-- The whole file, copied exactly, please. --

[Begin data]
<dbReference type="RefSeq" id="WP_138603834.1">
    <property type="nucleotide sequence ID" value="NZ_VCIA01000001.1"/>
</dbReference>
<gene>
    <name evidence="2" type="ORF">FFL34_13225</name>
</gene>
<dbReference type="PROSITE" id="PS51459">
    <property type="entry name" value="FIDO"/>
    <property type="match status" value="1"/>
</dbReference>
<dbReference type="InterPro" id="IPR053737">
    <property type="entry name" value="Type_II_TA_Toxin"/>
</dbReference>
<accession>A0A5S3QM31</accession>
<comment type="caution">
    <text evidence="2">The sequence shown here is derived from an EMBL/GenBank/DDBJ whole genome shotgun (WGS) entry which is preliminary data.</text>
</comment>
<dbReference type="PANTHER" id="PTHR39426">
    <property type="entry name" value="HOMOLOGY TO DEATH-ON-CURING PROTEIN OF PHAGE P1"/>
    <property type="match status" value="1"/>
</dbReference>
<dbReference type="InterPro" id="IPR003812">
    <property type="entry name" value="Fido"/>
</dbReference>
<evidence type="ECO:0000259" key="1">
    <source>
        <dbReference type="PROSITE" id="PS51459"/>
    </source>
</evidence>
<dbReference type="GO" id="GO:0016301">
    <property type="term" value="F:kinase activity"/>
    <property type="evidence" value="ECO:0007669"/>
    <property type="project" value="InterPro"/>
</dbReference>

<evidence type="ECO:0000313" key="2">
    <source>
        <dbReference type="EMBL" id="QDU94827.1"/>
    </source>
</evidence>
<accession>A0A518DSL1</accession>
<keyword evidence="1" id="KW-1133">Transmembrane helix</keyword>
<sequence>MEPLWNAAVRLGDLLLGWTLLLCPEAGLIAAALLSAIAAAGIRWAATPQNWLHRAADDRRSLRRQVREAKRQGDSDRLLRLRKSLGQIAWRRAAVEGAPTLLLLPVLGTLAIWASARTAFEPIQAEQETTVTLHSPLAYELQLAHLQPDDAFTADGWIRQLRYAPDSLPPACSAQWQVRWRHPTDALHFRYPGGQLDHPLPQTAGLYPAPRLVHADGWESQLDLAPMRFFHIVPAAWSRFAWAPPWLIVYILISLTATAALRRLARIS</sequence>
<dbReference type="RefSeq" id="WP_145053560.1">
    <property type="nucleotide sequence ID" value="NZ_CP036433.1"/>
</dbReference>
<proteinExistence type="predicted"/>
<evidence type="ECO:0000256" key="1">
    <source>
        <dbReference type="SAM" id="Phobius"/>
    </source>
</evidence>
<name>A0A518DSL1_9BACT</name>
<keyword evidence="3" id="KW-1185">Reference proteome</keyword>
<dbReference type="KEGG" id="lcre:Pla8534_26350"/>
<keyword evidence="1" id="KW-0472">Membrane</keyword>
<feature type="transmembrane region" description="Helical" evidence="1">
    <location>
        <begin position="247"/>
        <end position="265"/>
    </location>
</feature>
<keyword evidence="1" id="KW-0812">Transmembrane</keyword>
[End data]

<dbReference type="RefSeq" id="WP_138603834.1">
    <property type="nucleotide sequence ID" value="NZ_VCIA01000001.1"/>
</dbReference>
<gene>
    <name evidence="2" type="ORF">FFL34_13225</name>
</gene>
<dbReference type="PROSITE" id="PS51459">
    <property type="entry name" value="FIDO"/>
    <property type="match status" value="1"/>
</dbReference>
<dbReference type="InterPro" id="IPR053737">
    <property type="entry name" value="Type_II_TA_Toxin"/>
</dbReference>
<accession>A0A5S3QM31</accession>
<comment type="caution">
    <text evidence="2">The sequence shown here is derived from an EMBL/GenBank/DDBJ whole genome shotgun (WGS) entry which is preliminary data.</text>
</comment>
<dbReference type="PANTHER" id="PTHR39426">
    <property type="entry name" value="HOMOLOGY TO DEATH-ON-CURING PROTEIN OF PHAGE P1"/>
    <property type="match status" value="1"/>
</dbReference>
<dbReference type="InterPro" id="IPR003812">
    <property type="entry name" value="Fido"/>
</dbReference>
<evidence type="ECO:0000259" key="1">
    <source>
        <dbReference type="PROSITE" id="PS51459"/>
    </source>
</evidence>
<dbReference type="GO" id="GO:0016301">
    <property type="term" value="F:kinase activity"/>
    <property type="evidence" value="ECO:0007669"/>
    <property type="project" value="InterPro"/>
</dbReference>

<evidence type="ECO:0000313" key="2">
    <source>
        <dbReference type="EMBL" id="QDU94827.1"/>
    </source>
</evidence>
<accession>A0A518DSL1</accession>
<keyword evidence="1" id="KW-1133">Transmembrane helix</keyword>
<sequence>MEPLWNAAVRLGDLLLGWTLLLCPEAGLIAAALLSAIAAAGIRWAATPQNWLHRAADDRRSLRRQVREAKRQGDSDRLLRLRKSLGQIAWRRAAVEGAPTLLLLPVLGTLAIWASARTAFEPIQAEQETTVTLHSPLAYELQLAHLQPDDAFTADGWIRQLRYAPDSLPPACSAQWQVRWRHPTDALHFRYPGGQLDHPLPQTAGLYPAPRLVHADGWESQLDLAPMRFFHIVPAAWSRFAWAPPWLIVYILISLTATAALRRLARIS</sequence>
<dbReference type="RefSeq" id="WP_145053560.1">
    <property type="nucleotide sequence ID" value="NZ_CP036433.1"/>
</dbReference>
<proteinExistence type="predicted"/>
<evidence type="ECO:0000256" key="1">
    <source>
        <dbReference type="SAM" id="Phobius"/>
    </source>
</evidence>
<name>A0A518DSL1_9BACT</name>
<keyword evidence="3" id="KW-1185">Reference proteome</keyword>
<dbReference type="KEGG" id="lcre:Pla8534_26350"/>
<keyword evidence="1" id="KW-0472">Membrane</keyword>
<feature type="transmembrane region" description="Helical" evidence="1">
    <location>
        <begin position="247"/>
        <end position="265"/>
    </location>
</feature>
<keyword evidence="1" id="KW-0812">Transmembrane</keyword>